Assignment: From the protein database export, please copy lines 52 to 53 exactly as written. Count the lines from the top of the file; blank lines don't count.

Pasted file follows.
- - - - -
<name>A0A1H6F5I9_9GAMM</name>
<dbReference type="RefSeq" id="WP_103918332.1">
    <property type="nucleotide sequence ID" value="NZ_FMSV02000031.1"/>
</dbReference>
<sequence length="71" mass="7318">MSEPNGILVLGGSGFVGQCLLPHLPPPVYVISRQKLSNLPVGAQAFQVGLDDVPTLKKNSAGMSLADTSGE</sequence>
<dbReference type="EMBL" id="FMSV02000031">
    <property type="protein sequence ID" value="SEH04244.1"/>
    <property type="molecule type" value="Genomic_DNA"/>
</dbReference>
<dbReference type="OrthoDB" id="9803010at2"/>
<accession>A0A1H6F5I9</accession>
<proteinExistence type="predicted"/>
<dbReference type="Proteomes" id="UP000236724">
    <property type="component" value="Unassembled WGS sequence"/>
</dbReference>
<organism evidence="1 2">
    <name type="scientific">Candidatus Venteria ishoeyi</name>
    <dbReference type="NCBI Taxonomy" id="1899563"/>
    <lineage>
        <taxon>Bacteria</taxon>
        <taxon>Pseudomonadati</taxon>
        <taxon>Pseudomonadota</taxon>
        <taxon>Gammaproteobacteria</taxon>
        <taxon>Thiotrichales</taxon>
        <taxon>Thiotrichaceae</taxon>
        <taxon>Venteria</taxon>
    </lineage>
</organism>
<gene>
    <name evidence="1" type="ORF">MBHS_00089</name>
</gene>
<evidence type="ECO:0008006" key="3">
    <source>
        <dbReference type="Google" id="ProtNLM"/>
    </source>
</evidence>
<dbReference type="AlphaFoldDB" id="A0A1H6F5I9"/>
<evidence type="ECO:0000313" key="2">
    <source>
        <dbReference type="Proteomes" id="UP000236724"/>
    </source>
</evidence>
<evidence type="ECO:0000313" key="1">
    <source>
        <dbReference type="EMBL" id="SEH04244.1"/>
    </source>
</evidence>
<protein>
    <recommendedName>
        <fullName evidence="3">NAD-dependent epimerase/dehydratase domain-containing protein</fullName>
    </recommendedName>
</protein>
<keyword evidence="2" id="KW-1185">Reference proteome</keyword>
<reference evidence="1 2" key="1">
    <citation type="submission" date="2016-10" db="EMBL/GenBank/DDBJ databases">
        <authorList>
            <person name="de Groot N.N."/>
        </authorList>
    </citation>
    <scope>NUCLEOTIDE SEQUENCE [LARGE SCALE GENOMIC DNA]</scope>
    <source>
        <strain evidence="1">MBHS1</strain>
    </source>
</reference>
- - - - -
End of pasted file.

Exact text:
</protein>
<keyword evidence="2" id="KW-1185">Reference proteome</keyword>